Saturday, 24 September 2011

Yep, still here

This time my absence is not because of boredom or annoyance, but just because life is very hectic at the moment. I have a game I very much want to try, and so with luck that will be reviewed in the next few days.

Saturday, 17 September 2011

Game review: Escapa!

Genre: Arcade
Author: Guyfawkes
OHH download: vGBAX2007 (12/07/07)
Size: 3.6 MB
Licence: Freeware

Based on a Java game of the same name, Escapa is a reflex/concentration-centric arcade game. The mechanics are very simple: you control a red block (with the stick) and four blue blocks of differing rectangular shapes move around the board. If your block touches any of them, or the edge of the playing area, then it's game over. Every ten seconds, the game speed increases. The time you've stayed alive is shown (in seconds) and there is only one object: keep going as long as possible!

Addictiveness: 5
Frustratingly hard to start with, and then just very hard. That stops you wanting to go back more than a few times -- but for those few times you will get a feeling of achievement if you happen to beat your previous high score. (These are ordered simply by the time you lasted, in seconds.) I doubt you'll keep this game around for all that long, as there's no real reason to return after a while.

Depth: 2
Given that you're doing well if you last more than 20 seconds, there isn't a lot of this! Only the one level, and no options to change anything.

Controls: 7
The basic controls are simple enough: you just use the stick to move your red block around. Selecting from the main menu is also easy (see Graphics, below). The high score entry is a little unnecessarily complicated, though, and does make Escapa! feel slightly less wieldy than it might. If you have the appropriate hardware you can also play with a USB mouse, but as I don't I can't test that.

Graphics: 5
Very simple indeed: a white playfield, the red and blue blocks, and score and "Game Over" messages in a virulent light green (that last one wasn't a great choice, in my view). Excellent, smooth animation. The high score entry page is white on black, but unfortunately uses a "show-off font", by which I mean one that looks all fancy and in theory sounds impressive, but in practice is too hard to read. I do like, though, the menu screen, which apes the game mechanics: you move a red block to one of four blue blocks representing Play, Highscores, Credits or Quit.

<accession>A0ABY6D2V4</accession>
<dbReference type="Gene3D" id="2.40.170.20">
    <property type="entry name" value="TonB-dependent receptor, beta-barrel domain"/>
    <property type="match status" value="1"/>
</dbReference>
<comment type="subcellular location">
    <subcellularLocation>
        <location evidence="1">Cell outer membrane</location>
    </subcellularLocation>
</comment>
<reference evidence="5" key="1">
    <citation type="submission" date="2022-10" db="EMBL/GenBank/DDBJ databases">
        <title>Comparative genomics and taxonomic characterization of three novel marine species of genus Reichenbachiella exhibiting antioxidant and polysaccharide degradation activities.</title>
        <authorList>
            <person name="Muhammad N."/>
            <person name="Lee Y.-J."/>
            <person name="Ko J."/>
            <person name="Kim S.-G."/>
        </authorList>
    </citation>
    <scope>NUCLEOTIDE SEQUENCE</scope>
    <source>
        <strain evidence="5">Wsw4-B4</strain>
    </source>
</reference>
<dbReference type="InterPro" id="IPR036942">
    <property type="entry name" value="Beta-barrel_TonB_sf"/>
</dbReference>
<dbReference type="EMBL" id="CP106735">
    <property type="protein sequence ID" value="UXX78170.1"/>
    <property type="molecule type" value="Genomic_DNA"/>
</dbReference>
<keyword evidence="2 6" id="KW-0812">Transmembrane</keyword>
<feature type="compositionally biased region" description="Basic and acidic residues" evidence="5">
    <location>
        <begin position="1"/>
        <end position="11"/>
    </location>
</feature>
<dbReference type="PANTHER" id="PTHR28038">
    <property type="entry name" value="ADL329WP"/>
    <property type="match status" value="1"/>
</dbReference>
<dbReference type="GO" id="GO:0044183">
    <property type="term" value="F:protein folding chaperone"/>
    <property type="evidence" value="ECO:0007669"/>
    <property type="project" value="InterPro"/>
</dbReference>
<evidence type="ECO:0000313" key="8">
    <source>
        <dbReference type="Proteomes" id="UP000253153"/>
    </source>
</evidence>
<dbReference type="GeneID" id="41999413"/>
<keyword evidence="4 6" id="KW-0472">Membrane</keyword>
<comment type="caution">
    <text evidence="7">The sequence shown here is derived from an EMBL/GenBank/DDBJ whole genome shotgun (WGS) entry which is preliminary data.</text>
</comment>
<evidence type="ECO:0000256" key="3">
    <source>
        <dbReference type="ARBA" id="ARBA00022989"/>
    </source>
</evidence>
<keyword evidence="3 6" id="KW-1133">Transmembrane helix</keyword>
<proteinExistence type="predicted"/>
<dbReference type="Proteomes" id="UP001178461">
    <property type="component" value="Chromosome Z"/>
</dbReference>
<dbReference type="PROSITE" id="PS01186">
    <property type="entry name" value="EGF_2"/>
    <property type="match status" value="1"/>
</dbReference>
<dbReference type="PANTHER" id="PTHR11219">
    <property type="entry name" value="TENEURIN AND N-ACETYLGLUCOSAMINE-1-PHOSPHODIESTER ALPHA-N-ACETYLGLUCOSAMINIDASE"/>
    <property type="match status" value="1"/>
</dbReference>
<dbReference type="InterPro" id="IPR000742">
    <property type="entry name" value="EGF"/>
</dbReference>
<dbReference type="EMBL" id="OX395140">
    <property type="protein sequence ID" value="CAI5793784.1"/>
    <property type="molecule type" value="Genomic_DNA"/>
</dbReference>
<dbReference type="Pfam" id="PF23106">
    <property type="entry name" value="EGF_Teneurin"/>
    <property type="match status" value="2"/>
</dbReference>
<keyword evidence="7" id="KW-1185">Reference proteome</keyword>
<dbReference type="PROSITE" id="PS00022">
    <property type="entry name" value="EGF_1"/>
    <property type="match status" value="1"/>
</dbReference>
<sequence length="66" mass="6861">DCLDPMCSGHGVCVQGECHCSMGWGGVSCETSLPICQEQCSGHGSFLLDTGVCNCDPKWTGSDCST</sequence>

Sound: 7
This is reasonably impressive. The background music is (again) a repetitive techno-style piece, but it has a vaguely eerie feel that somehow fits quite well. Mind you, it's likely to drive you mad if you play for more than a few minutes at a time! There is also some decent speech, which makes up for the absence of any other sound effects. (The tune plays continuously.)

Documentation: 6
Surprisingly for a three-hour contest entry, there's an adequate readme, containing the basic controls and aims (of what is admittedly a simple game) and contact details for the author. It's not exactly "The Dark Wheel" (the novella that came with the original Elite) but it does a job.

Completeness: 6
The credits state that Guyfawkes (and musician Donskeeto) finished the game in two hours and 45 minutes, so it's a little churlish to complain too much. There certainly are things that could be added, such as sound effects (and the option to turn off that damn music) and an easier difficulty level. Perhaps also there could be custom levelsets with different types of block design and/or movement. But the core game is there, and it works.

Overall: 5
An average rating for an average game. Escapa! is an interesting challenge for a little while, but most people will find that interest palls after that. It's well presented (with particular points for the smoothness of the animation) but few people will go "wow!" upon seeing it. One of those "play for a bit then delete" games.

Wednesday, 14 September 2011


I thought this would happen sooner or later: I've lost the little bit of rubber that covers the power socket. Not a big deal, but mildly annoying as it was so obviously flimsy.

Saturday, 10 September 2011

Game review: Vektar

Genre: Shooter
Author: GBAX
OHH download: v? (09/04/09)
Size: 69.1 MB
Licence: Freeware (ex-commercial)

Vektar is a shoot-em-up game based loosely on that old classic, Asteroids. You fly a ship around a screen populated by rocks, ships and so on and blast them to bits. There's a time limit in certain levels, and you have a limited amount of shields to give you brief protection against damage. When you beat a set of waves (there are bosses, of course) another and more extensive level set will be unlocked.

Addictiveness: 8
Pretty good. It is a little bit frustrating at first if (like me) you're not particularly adept at games like this. (Memories of the original Defender, and its BBC Micro clone Planetoid, still haunt me.) However, Vektar is so well made that once you do get into it, the game grows on you greatly. It's not particularly difficult to make it onto at least the lower reaches of the high score table, which helps here.

Depth: 6
The game isn't astoundingly deep, but a reasonable amount of thought seems to have gone into the level design, and it doesn't suffer from having level after level that's nothing more than a simple rectangle. There's also an element of depth in learning how to use the power-ups, some of which are more obvious than others. You also need to judge your shooting, since (in what I think is a very nice touch) these too can be destroyed by your zapping!

Controls: 7
As with Asteroids itself, it can take a little time to get used to controlling your ship in Vektar. Stick left and right rotates you, up and down control thrust and braking, while holding down Y raises your shields. Pressing Select and Start together brings up a pause menu that allows you to continue, quit entirely or begin a new game. In the menus, you can use X to bring up the quit menu, though here you get slightly insulting messages if you leave. (Remember Quake doing that?) I wasn't entirely thrilled with the high-score entry, which worked in the usual "three initials" way but seemed a little imprecise.